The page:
Protecting physical items and monuments is also a vital way to protect cultural heritage. There have been collaborative efforts involving cultural institutions like the Smithsonian Institution in relocating valuable cultural artifacts to secure sites. The company Uber, through the facilitation of the Smithsonian, partnered with the Ukrainian government to assist in relocating cultural artifacts across war zones in the region for free. UNESCO has also provided training for these authorities to prevent illicit trafficking and looting and engaged in awareness-raising campaigns so that the wider public, particularly art buyers, are aware that these looted artifacts may end up in art markets across Europe. Prior to October 7, the Cultural Protection Fund (CPF), the United Nations Development Programme (UNDP), and other international partners had undertaken the renovation of Gaza’s Saint Hilarion Monastery, one of the oldest and largest monasteries in the Middle East. In January 2024, UNESCO provisionally inscribed the same monastery onto the International List of Cultural Property under Enhanced Protection, the highest level of immunity UNESCO can grant, underscoring the importance of multi-sector partnerships in protection efforts.

Preventative measures such as diplomatic, humanitarian, and other peaceful means could also be pursued. South Africa’s application to the International Court of Justice (ICJ) for provisional measures to protect Palestinian rights in Gaza, along with its filing for additional measures in early March, provides an apt example. Among the long list of human rights violations in the broader genocide case, South Africa has accused Israel of purposefully targeting Palestinian cultural heritage sites in Gaza. The provisional measures South Africa has called for would aid in the protection of not only physical structures and cultural identity but also the civilians often taking shelter there, such as in the Church of Saint Porphyrius.

Enhancing Accountability

In addition to the efforts outlined above, pursuing accountability through international mechanisms could be warranted. In the case of Russia, the International Criminal Court (ICC) has already issued an arrest warrant for Russian President Vladimir Putin and Commissioner for Children’s Rights Maria Lvova-Belova for war crimes, and its investigation into other potential war crimes is still under way. The Permanent Missions of Liechtenstein and Latvia to the United Nations have also recently brought forth a proposal to establish a special criminal tribunal to potentially prosecute Russia for crimes of aggression, which the destruction of cultural heritage could potentially fit under. South Africa has listed the intentional destruction of Palestinian cultural and religious sites in both its genocide case against Israel before the ICJ and its referral of Israel to the ICC, arguing that the targeting illustrates a broader assault on Palestinian life. Such efforts are important steps in pursuing accountability for crimes committed in conflicts and upholding international law.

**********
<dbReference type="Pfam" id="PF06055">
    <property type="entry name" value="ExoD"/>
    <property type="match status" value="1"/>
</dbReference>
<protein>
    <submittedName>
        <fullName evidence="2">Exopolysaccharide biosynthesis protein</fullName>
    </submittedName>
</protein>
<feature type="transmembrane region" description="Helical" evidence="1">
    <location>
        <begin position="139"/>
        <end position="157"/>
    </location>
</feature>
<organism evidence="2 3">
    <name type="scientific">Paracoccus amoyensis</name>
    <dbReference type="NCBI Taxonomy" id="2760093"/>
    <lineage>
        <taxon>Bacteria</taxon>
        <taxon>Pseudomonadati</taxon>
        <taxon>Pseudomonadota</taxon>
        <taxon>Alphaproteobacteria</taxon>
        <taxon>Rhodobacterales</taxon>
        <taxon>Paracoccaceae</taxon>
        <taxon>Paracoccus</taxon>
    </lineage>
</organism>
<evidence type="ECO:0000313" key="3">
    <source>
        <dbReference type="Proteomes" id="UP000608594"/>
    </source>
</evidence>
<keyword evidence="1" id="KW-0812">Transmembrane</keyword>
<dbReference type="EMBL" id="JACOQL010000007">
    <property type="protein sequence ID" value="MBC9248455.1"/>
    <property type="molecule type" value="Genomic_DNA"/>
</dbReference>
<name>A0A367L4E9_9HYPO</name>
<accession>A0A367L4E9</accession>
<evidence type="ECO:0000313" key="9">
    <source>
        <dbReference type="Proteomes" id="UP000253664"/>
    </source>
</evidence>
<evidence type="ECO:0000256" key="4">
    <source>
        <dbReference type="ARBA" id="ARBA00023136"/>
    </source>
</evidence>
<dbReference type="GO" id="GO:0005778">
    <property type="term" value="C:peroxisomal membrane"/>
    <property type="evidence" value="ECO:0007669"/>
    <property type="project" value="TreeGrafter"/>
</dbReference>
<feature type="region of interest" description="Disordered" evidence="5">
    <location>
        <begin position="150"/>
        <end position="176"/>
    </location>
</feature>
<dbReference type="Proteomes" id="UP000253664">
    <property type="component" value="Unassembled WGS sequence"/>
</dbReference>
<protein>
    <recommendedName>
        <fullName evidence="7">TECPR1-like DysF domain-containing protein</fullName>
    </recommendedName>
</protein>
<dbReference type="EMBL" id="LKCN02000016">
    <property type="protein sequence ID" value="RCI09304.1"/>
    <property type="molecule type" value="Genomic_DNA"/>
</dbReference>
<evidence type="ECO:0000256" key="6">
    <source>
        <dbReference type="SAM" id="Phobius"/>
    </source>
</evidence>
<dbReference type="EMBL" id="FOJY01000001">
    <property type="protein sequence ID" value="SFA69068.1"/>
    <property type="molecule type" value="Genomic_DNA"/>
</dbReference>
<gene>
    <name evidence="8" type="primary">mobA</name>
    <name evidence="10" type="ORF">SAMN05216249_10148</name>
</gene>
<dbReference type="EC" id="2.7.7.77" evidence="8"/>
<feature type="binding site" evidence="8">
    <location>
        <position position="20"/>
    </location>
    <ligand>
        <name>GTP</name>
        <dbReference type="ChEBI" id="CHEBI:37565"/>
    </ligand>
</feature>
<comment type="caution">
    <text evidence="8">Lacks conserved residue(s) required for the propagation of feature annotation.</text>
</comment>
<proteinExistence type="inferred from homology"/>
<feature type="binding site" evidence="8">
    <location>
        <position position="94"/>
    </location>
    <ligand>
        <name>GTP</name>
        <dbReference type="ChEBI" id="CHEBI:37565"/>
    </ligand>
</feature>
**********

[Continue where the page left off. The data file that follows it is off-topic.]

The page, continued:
However, prosecuting a state or individual associated with a state for the destruction of cultural heritage presents a myriad of challenges. The ICC has successfully convicted a member of the terrorist group Ansar Dine for the destruction of cultural heritage sites in Mali, and the judgment against another Ansar Dine member is forthcoming. Yet this charge has not been successfully levied against an individual associated with a state before. Moreover, geopolitical realities and alliances may complicate such prosecutorial efforts at the international level. Although protection and accountability pathways are neither easy nor simple, the stakes could not be higher.


Even if Russia’s invasion does not result in annexed Ukrainian territory, safeguarding cultural heritage is a vital aspect of preserving Ukrainian identity, which is a primary target of Russia’s aggression. Similarly, as Israel continues its bombardment of Gaza, enhancing the protection of Palestinian cultural heritage and accountability for violations that have occurred is paramount to protecting both Palestinian lives and Palestinian identity. Failing to do so risks the erasure of Palestinian culture and public life and the denigration of international law. Moreover, in targeting cultural heritage in Ukraine and Gaza, Russia and Israel do damage to their own historical legacies. The safeguarding of cultural heritage about more than mere objects; it is crucial to preserving the individual and universal value of any group’s culture, history, and identity, as well as human rights and international law.

Michaela Millender is Program Officer at The Soufan Center. Nicolette Lyubarsky is interning at the Soufan Center.